It Ain’t Heavy–It’s a Lowland: Auchentoshan 12

The Auchentoshan 12 is one level above their Classic, but it’s still a rather entry-level malt. Add that to the 40% ABV, the caramel e150, and probably chill-filtration, and you’ve got yourself a “branded whisky” as Ralfy would say. Pile it with the 12s of Glenfiddich, Glenlivet, Bowmore and the rest, I thought. This is, admittedly, why it has taken me so long to try it. Though I may love Auchentoshan’s Valinch and 18yo, I couldn’t bring myself to buy a bottle of this… until now.

Nose: Light, creamy toffee, chocolate, and cereal notes I’d associate with a mature Auchentoshan. It doesn’t have many of the fruity, citrusy notes that the Valinch has. It’s practically all dessert (mostly confectioneries), and I love it. Slightly grassy in the background (again, one of the reasons I love a good ‘toshan). Slight bit of smoke behind it all.

Palate: Oily as all hell, and I don’t know how they managed to do this. Oilier than Highland park 12, taking the prize for the chewiest low ABV whisky. Honey-heather, cinnamon and toffee. All the confectioneries you’d find in the nose come through the palate, clearly. Love the mouth-feel of this one.

Finish: Medium (maybe a bit on the short side of medium). Some ‘apple juice’ notes on the finish, and icing sugar. The finish is rather short, but this is probably indicative of the strength (40%) of the whisky. At Cask-strength (or even just 46%!) this could easily become one of my favourite whiskies.

Grade: B-

I do sorely want to give this a B. It has everything I really love in a dessert whisky, but it’s missing that extra kick that bottling it at 46% might give. It’s the best of the daily drams, though, that’s for sure. Ditch the e150, the chill-filtration, and kick it up a notch, and I might even put this at a B+. Till then, a daily dram it will stay. For the price though, heck, that’s alright with me.


A Year In Review

Updated January 7th, more in-depth.

It feels about that time of year, where whisky fans/bloggers/maniacs alike are likely posting their favourites from their 2012 journeys, and being my first real serious year as a whisky blogger, I’d like to do the same. The whiskies that I’ve tried this year for the first time, and thus, all those eligible for consideration, were:

Bowmore “Tempest” 10yr (Batch 3)
’93 Ben Nevis 17yr (Signatory, UCC)
Caol Ila Natural Cask Strength
Aberlour a’Bunadh (Batch 36)
Springbank 12 Claret Wood
The Glenlivet 16 “Nadurra” (0911P)
Bruichladdich ‘The Laddie Ten’
Auchentoshan Valinch
’91 Mortlach 19yr (Signatory, UCC)
92 Clynelish 18yr (Signatory, UCC)
Port Charlotte (Bruichladdich) An Turas Mor
Highland Park 12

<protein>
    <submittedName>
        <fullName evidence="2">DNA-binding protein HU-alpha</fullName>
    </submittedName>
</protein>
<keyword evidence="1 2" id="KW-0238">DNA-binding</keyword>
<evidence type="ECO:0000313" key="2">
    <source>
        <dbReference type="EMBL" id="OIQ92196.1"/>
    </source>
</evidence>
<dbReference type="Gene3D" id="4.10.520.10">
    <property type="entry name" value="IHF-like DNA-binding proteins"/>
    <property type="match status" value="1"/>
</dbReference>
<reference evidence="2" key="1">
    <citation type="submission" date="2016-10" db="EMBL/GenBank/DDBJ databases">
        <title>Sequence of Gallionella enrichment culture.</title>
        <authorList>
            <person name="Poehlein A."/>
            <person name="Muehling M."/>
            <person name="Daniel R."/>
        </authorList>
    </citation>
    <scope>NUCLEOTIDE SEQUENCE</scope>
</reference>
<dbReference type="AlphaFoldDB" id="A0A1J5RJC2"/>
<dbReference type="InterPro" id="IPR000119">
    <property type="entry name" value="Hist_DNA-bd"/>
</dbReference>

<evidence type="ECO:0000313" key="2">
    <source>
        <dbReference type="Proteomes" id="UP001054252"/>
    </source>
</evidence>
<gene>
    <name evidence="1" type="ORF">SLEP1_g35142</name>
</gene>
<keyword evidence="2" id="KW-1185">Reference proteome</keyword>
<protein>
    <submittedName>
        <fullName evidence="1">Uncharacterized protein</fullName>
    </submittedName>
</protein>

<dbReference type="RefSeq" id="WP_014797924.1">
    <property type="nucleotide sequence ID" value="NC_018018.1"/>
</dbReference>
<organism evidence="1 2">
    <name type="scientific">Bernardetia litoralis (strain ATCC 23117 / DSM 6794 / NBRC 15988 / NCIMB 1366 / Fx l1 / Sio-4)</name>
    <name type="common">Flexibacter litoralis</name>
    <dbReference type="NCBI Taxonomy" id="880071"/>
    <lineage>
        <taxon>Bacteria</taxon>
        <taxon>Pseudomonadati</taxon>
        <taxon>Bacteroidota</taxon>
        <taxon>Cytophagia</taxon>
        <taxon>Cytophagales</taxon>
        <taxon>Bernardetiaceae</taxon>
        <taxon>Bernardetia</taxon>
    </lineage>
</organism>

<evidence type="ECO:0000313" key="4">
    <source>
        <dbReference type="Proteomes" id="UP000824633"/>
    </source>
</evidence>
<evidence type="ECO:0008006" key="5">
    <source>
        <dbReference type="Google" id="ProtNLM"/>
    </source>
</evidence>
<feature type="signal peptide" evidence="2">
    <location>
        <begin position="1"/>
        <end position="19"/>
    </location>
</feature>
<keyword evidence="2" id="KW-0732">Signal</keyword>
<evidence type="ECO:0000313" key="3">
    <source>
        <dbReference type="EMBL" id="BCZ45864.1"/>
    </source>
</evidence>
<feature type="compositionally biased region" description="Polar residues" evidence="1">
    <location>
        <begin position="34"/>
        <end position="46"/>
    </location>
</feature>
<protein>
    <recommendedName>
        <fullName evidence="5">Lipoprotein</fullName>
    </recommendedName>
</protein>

Glenmorangie 12 ‘Lasanta’
Cragganmore 12
Aberlour 10
The Glenlivet 12
Dun Bheagan 8 (Islay)

*Eligible whiskies must have been tasted for the first time in 2012, and I must have owned at least a 20cl bottle, and had at minimum, 4 drams of it.

I’ve been fortunate enough to try a number of great whiskies this year, and when I look back on the one’s I’ve tried, the ones with the highest price-to-quality ratio, in a few different categories, were:

Best Nose
Runner-Up: Caol Ila Natural Cask-Strength
Winner: Bowmore Tempest III

Best Palate
Runner-Up: ’93 Ben Nevis 17yo Signatory UCC
Winner: Bowmore Tempest III

Best Finish
Runner-Up: Bruichladdich ‘Laddie Ten’
Winner: Springbank 12 Claret Wood

Favourite Peated
Runner-Up: Caol Ila Natural Cask-Strength
Bowmore Tempest III

Favourite Unpeated
Runner-Up: Springbank 12 Claret Wood
Winner: ‘93 Ben Nevis 17yo Signatory UCC

Favourite No Age Statement
Runner-Up: Auchentoshan Valinch
Winner: Caol Ila Natural Cask-Strength

Favourite Overall
Runner-Up: Caol Ila Natural Cask-Strength
Runner-Up: ’93 Ben Nevis 17yo Signatory UCC
Winner: Bowmore Tempest III

Bowmore really took me by surprise this year. If you would have asked me last January what distillery I would expect to try something truly great from this year, I probably would have said Ardbeg, maybe Auchentoshan or Laphroaig, but never Bowmore. My initial taste of the 12yo had really ruined Bowmore for me, and I’m lucky to have been not-so-stubborn so as to give the tempest a chance. I eagerly await Batch 4.

The Springbank 12yo Claret Wood was also an excellent pick from earlier in 2012, as was the “carnival-in-a-glass” pick from Ben Nevis. My hopes are still to get a hold of the 17yo Cask strength version from ’93 (or ’92) before supply vanishes. Lastly, the Auchentoshan Valinch was a huge surprise in the NAS category, especially for the price it came in at. It was also the best whisky under $65 this year. I would love to say under $70, but then it would have to contend with Laphroiag’s QC, and I don’t think it was that good. Caol Ila’s win in the NAS category wasn’t as much of a surprise, as serving their younger stuff at cask-strength seems like it would be naturally good, given the rave reviews that the 12yo gets. The Auchentoshan, though it wasn’t the best NAS whisky of the year, sure took me by surprise. The Auchentoshan Classic/Select gets mediocre reviews—average at best—for an entry-level NAS malt at standard ABV. I was initially skeptical as to the merits of amping up something so banal to cask-strength, but was easily swayed when I opened the bottle. You go, Auchentoshan.

Here’s to another great year at “Whisky, Empirically”, where we will get to review #50, (at least!) a special Signatory bottle from the Whisky Exchange that I picked up for Christmas. Expect that review around Valentine’s Day.

Auchentoshan 18: New data alert

I just read that Adam @ LAWS had recently retasted the Auchentoshan 18 (June 2012) and revised his rating from an A- (2008/09) to a B- —a very significant downgrade from a connisseur whose original rating led me to purchase a bottle in September of 2012. This begs the questions: do I own one of the good bottles? Did he taste from a bad batch?

As this whisky runs about $110 wherever you go, I’d lend the following caution to anyone considering adding the Auchie 18 to their collection: taste it at a bar first. We may be seeing a dip in quality of the 18yr offering. This new data point sure has me considering whether the 18yr still deserves a permanent spot in my cabinet.